Ch 1: Reading & Research Skills

About This Chapter

Improve your reading and research skills with this chapter on subjects like how to draw conclusions when reading a text and how to write a great thesis statement. If you are preparing for an exam or class discussion, these lessons and quizzes can help boost your confidence by testing your knowledge of the topics in advance.

Reading & Research Skills - Chapter Summary

With this chapter on reading and research skills, you can gain a better understanding of how to make inferences, create a bibliography, and determine whether sources are credible. You can also improve your ability to distinguish between relevant and irrelevant information. By the end of the chapter, you should feel confident and prepared to:

  • Recall the criteria for establishing a causal relationship
  • Detail what makes a great thesis statement
  • Provide an example of an implied main idea and a supporting detail
  • Differentiate between fact and opinion in a text
  • Explain how to draw conclusions
  • Define the terms bias, assumption, and stereotype
  • Write a research question
  • Recall three different ways to present information

The skillful teaching styles of our educators can help you quickly absorb relevant details as you develop reading and research skills. A brief quiz is included with each lesson. Additionally, the lessons all include full written transcripts that you can print and use to study wherever you go.

13 Lessons in Chapter 1: Reading & Research Skills
Test your knowledge with a 30-question chapter practice test
Cause and Effect Relationship: Definition & Examples

1. Cause and Effect Relationship: Definition & Examples

This lesson explores the relationship between cause and effect and teaches you about the criteria for establishing a causal relationship, the difference between correlation and causation, and more.

What is a Thesis Statement?

2. What is a Thesis Statement?

Before we can talk about how to write a great thesis statement, you need to be able to identify a great thesis when you see one. Contrary to what you may have been taught, a thesis is so much more than just the last sentence of the opening paragraph of an essay.

Implied Main Idea: Definition & Examples

3. Implied Main Idea: Definition & Examples

What's the point? If you're having trouble answering this question, you might need to learn more about implied main ideas. This lesson gives a definition and examples, along with explanations on how to identify them!

Supporting Details: Definition & Examples

4. Supporting Details: Definition & Examples

Find out what supporting details are and their role in essay writing. Learn the different ways to include supporting details, then take a quiz to test your new skills.

Determining Facts vs. Opinion in a Text

5. Determining Facts vs. Opinion in a Text

This lesson will explain how to distinguish between fact and opinion. We'll define the two terms, learn how to determine whether a statement is a fact or an opinion, and practice this skill.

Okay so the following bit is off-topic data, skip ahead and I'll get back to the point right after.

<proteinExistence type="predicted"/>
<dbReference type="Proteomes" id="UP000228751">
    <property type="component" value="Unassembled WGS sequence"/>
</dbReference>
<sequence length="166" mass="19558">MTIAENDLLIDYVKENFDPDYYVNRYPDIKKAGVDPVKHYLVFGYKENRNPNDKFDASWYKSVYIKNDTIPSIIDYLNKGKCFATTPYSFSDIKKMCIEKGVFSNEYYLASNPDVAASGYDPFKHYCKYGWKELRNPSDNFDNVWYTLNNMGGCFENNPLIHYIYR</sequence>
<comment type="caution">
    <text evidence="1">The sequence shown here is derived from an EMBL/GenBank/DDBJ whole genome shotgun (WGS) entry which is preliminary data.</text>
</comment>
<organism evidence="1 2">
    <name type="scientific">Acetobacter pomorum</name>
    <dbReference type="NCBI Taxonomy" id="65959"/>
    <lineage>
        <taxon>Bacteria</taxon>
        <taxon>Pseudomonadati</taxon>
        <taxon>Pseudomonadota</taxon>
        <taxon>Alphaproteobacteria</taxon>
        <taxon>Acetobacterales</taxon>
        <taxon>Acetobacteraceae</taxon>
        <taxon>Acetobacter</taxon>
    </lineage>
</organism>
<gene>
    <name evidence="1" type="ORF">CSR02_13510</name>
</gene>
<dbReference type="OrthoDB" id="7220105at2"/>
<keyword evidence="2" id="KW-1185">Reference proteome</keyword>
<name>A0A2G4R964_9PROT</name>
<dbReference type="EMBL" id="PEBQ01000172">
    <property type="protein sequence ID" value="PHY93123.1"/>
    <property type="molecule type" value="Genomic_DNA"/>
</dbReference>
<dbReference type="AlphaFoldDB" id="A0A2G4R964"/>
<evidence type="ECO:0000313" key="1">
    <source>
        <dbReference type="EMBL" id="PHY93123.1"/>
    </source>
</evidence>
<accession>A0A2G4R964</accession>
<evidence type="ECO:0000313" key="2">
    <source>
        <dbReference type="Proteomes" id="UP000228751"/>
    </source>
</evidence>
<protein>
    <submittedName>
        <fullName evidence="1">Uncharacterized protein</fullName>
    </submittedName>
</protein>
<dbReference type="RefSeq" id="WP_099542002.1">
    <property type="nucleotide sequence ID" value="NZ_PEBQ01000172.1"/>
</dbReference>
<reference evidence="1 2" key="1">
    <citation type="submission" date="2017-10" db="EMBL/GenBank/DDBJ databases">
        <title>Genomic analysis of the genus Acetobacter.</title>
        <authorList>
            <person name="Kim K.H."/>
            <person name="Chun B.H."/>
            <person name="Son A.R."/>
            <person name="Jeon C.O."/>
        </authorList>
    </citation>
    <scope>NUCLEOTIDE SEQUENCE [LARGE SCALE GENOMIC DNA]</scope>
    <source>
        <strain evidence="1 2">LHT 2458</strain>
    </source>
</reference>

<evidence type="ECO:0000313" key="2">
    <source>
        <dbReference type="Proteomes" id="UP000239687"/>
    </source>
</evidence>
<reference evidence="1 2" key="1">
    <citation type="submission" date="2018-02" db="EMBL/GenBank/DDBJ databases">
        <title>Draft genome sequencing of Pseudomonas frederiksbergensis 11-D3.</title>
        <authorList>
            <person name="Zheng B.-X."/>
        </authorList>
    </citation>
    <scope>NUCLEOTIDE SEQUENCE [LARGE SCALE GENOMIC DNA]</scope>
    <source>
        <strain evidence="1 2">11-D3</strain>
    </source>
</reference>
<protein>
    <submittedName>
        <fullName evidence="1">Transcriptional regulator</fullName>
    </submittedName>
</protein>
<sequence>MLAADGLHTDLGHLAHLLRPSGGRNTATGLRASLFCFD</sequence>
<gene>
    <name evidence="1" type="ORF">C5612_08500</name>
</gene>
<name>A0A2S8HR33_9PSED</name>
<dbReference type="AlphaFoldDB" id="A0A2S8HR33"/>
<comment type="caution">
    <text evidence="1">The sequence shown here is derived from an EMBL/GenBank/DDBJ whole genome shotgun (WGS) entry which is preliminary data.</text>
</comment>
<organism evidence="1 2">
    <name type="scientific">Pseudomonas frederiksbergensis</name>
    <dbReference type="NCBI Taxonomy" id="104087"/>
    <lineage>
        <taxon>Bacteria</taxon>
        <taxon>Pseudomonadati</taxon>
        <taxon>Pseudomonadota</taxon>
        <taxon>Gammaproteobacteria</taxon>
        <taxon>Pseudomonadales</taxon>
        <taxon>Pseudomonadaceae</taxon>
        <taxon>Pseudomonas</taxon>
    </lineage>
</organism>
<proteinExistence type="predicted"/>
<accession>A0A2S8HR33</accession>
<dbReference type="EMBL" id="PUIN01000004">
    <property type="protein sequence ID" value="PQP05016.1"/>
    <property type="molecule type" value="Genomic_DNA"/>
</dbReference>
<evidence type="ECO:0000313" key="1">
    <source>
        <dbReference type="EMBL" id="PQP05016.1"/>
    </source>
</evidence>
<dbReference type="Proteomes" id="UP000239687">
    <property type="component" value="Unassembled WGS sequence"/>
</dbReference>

Drawing Inferences from Informational Texts

6. Drawing Inferences from Informational Texts

As it turns out, you may be learning more from a text than you realize. That's because in every text, some information is inferred. In this lesson, we're going to see how drawing inferences from an informational text can help us better understand it.

Drawing Conclusions from a Reading Selection

7. Drawing Conclusions from a Reading Selection

When someone drops hints, we're able to draw conclusions about what they're really trying to say. Similarly, as readers, we use clues to draw conclusions from texts. This lesson explains how to draw conclusions and how to teach this important skill.

Recognizing Biases, Assumptions & Stereotypes in Written Works

8. Recognizing Biases, Assumptions & Stereotypes in Written Works

In this lesson, we will define and learn how to recognize biases, assumptions and stereotypes in written works. We will also practice identifying these elements with a few writing samples.

Writing Research Questions: Purpose & Examples

9. Writing Research Questions: Purpose & Examples

What is a research question, and why is it important to get it right? This lesson will explore one way to write a research question, which guides a researcher in designing his or her experiment.

Gathering Relevant & Essential Information in Research

10. Gathering Relevant & Essential Information in Research

In this lesson we will discuss how to distinguish relevant and essential information from irrelevant and incidental information when doing research. This will help when you are researching a topic or writing a paper.

Evaluating Sources for Reliability, Credibility, and Worth

11. Evaluating Sources for Reliability, Credibility, and Worth

It's important to have information that is reliable, credible, and worthwhile in your speech. Sometimes, it's hard to determine these factors. This lesson will help you!

Ways to Show Information: Visual, Oral & Quantitative

12. Ways to Show Information: Visual, Oral & Quantitative

There are many different ways to present information, and all have their own advantages. In this lesson, we'll learn about the three major ways to show information - visual, oral, and quantitative presentations - and the benefits of each.

What Is a Bibliography and When Should I Write One?

13. What Is a Bibliography and When Should I Write One?

In this video we are going to cover what a bibliography is, why they are used, various types of bibliographies, how to create a bibliography, and when to know if you should use a bibliography.

Chapter Practice Exam
Test your knowledge of this chapter with a 30 question practice chapter exam.
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Practice Final Exam
Test your knowledge of the entire course with a 50 question practice final exam.
Not Taken

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